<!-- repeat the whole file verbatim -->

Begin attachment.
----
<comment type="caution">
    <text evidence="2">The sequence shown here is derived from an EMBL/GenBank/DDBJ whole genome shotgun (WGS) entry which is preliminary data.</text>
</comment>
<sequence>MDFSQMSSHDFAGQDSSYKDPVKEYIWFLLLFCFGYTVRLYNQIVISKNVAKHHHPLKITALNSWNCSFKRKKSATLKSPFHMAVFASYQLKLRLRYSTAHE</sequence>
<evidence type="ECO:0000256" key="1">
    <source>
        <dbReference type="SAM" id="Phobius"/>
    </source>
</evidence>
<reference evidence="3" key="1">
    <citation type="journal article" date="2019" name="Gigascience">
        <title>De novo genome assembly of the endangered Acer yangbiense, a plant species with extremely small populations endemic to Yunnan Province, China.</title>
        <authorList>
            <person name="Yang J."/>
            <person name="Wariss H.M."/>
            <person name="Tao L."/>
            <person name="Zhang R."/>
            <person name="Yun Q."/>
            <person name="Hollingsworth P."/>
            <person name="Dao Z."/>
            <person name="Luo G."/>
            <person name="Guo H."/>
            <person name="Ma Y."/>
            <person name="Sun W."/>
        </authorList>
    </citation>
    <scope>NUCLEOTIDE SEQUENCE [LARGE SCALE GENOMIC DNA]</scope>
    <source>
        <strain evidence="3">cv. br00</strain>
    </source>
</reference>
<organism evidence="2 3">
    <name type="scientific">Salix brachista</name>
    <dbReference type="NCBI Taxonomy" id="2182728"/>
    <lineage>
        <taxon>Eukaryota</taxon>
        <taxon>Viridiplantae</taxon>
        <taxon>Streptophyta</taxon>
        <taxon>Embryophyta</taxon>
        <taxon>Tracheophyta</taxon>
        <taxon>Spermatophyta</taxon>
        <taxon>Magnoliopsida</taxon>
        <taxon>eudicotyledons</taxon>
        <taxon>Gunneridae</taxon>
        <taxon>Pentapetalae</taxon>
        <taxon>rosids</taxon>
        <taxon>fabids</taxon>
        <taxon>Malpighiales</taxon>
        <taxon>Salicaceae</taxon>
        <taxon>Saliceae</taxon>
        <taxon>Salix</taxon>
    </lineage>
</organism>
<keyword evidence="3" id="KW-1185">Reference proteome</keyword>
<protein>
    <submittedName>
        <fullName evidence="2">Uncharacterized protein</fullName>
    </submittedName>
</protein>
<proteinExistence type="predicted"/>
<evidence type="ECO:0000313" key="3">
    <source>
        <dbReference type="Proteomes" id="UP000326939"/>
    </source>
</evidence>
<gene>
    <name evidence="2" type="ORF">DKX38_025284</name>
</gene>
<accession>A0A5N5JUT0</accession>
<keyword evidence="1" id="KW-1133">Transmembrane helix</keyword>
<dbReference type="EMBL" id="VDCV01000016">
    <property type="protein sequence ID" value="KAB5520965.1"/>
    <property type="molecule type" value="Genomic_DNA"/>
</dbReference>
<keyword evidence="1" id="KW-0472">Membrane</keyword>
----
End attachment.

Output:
<comment type="caution">
    <text evidence="2">The sequence shown here is derived from an EMBL/GenBank/DDBJ whole genome shotgun (WGS) entry which is preliminary data.</text>
</comment>
<sequence>MDFSQMSSHDFAGQDSSYKDPVKEYIWFLLLFCFGYTVRLYNQIVISKNVAKHHHPLKITALNSWNCSFKRKKSATLKSPFHMAVFASYQLKLRLRYSTAHE</sequence>
<evidence type="ECO:0000256" key="1">
    <source>
        <dbReference type="SAM" id="Phobius"/>
    </source>
</evidence>
<reference evidence="3" key="1">
    <citation type="journal article" date="2019" name="Gigascience">
        <title>De novo genome assembly of the endangered Acer yangbiense, a plant species with extremely small populations endemic to Yunnan Province, China.</title>
        <authorList>
            <person name="Yang J."/>
            <person name="Wariss H.M."/>
            <person name="Tao L."/>
            <person name="Zhang R."/>
            <person name="Yun Q."/>
            <person name="Hollingsworth P."/>
            <person name="Dao Z."/>
            <person name="Luo G."/>
            <person name="Guo H."/>
            <person name="Ma Y."/>
            <person name="Sun W."/>
        </authorList>
    </citation>
    <scope>NUCLEOTIDE SEQUENCE [LARGE SCALE GENOMIC DNA]</scope>
    <source>
        <strain evidence="3">cv. br00</strain>
    </source>
</reference>
<organism evidence="2 3">
    <name type="scientific">Salix brachista</name>
    <dbReference type="NCBI Taxonomy" id="2182728"/>
    <lineage>
        <taxon>Eukaryota</taxon>
        <taxon>Viridiplantae</taxon>
        <taxon>Streptophyta</taxon>
        <taxon>Embryophyta</taxon>
        <taxon>Tracheophyta</taxon>
        <taxon>Spermatophyta</taxon>
        <taxon>Magnoliopsida</taxon>
        <taxon>eudicotyledons</taxon>
        <taxon>Gunneridae</taxon>
        <taxon>Pentapetalae</taxon>
        <taxon>rosids</taxon>
        <taxon>fabids</taxon>
        <taxon>Malpighiales</taxon>
        <taxon>Salicaceae</taxon>
        <taxon>Saliceae</taxon>
        <taxon>Salix</taxon>
    </lineage>
</organism>
<keyword evidence="3" id="KW-1185">Reference proteome</keyword>
<protein>
    <submittedName>
        <fullName evidence="2">Uncharacterized protein</fullName>
    </submittedName>
</protein>
<proteinExistence type="predicted"/>
<evidence type="ECO:0000313" key="3">
    <source>
        <dbReference type="Proteomes" id="UP000326939"/>
    </source>
</evidence>
<gene>
    <name evidence="2" type="ORF">DKX38_025284</name>
</gene>
<accession>A0A5N5JUT0</accession>
<keyword evidence="1" id="KW-1133">Transmembrane helix</keyword>
<dbReference type="EMBL" id="VDCV01000016">
    <property type="protein sequence ID" value="KAB5520965.1"/>
    <property type="molecule type" value="Genomic_DNA"/>
</dbReference>
<keyword evidence="1" id="KW-0472">Membrane</keyword>